Tag radio repeater

Radio Repeater

Repeaters

A Radio Repeater is a device that boosts communication range.

Repeaters receive a weak signal and retransmit it.

By retransmitting the signal at a higher power, further range is enabled.

Another reason to use repeaters, is obstacles.

Obstacles include both natural and manmade structures.

Examples of natural obstacles include hills and mountains.

Examples of mademade obstacles include buildings and bridges.

Obstacles matter to radio signals.

Basically they block or attenuate radio signals.

Attenuation means reduces the power of the signal.

Reducing the power of the signal, reduces communications range.

A classic use of a radio repeater is to overcome a hill.

Hills will block radio signals above 30 MHz.

Radio signals above 30Mhz are normally known as ‘line of sight’.

The term ‘line of sight’ is slightly misleading, as signals will pass through a building.

Therefore you don’t actually have to be able to see a clear path between transmitting and receiving radio.

However hills block radio waves, so a hilltop repeater overcomes this.

Placing a repeater on a hill allows signals to be received from one side of the hill, and boosted to both sides of the hill.

This is because the repeater antenna is physically above the top of the hill.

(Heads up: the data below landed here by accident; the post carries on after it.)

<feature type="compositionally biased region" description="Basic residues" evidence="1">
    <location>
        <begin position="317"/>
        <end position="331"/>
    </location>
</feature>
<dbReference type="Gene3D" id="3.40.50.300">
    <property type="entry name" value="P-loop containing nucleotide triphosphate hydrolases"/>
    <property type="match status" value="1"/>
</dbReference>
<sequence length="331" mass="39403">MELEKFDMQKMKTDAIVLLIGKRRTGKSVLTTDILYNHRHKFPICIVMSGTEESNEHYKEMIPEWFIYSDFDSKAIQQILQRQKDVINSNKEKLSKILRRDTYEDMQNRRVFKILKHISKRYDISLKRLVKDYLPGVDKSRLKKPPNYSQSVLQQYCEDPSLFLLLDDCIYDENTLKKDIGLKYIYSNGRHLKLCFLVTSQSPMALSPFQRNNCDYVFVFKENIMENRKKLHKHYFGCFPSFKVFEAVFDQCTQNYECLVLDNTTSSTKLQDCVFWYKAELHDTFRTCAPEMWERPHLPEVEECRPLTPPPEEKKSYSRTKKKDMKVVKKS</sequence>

What is a Radio Repeater

A radio repeater is basically a radio receiver, and a radio transmitter in one unit.

The receiver part receives a radio signal from a walkie talkie or mobile two way radio on one frequency,  and then re-broadcasts it out again on another frequency.

The point of a Radio Repeater system is to increase the broadcast range.  For example a handheld walkie talkie may only have a range of a few miles, and is fairly line of sight.

With a repeater the fairly weak signal from a handheld walkie talkie (5 watts on VHF for professional equipment) is re-transmitted at maybe 25 watts of  RF power. Thus the signal can be heard further away.

Repeaters are also useful when there are hills in between two radios wishing to communicate, as is the case at the relatively high frequencies that private business radios operate on. As the signals are mainly line of sight, a repeater located on top of the hill can receive the signal from one radio, and re-transmit it, which can be received by the radio on the other side of the hill.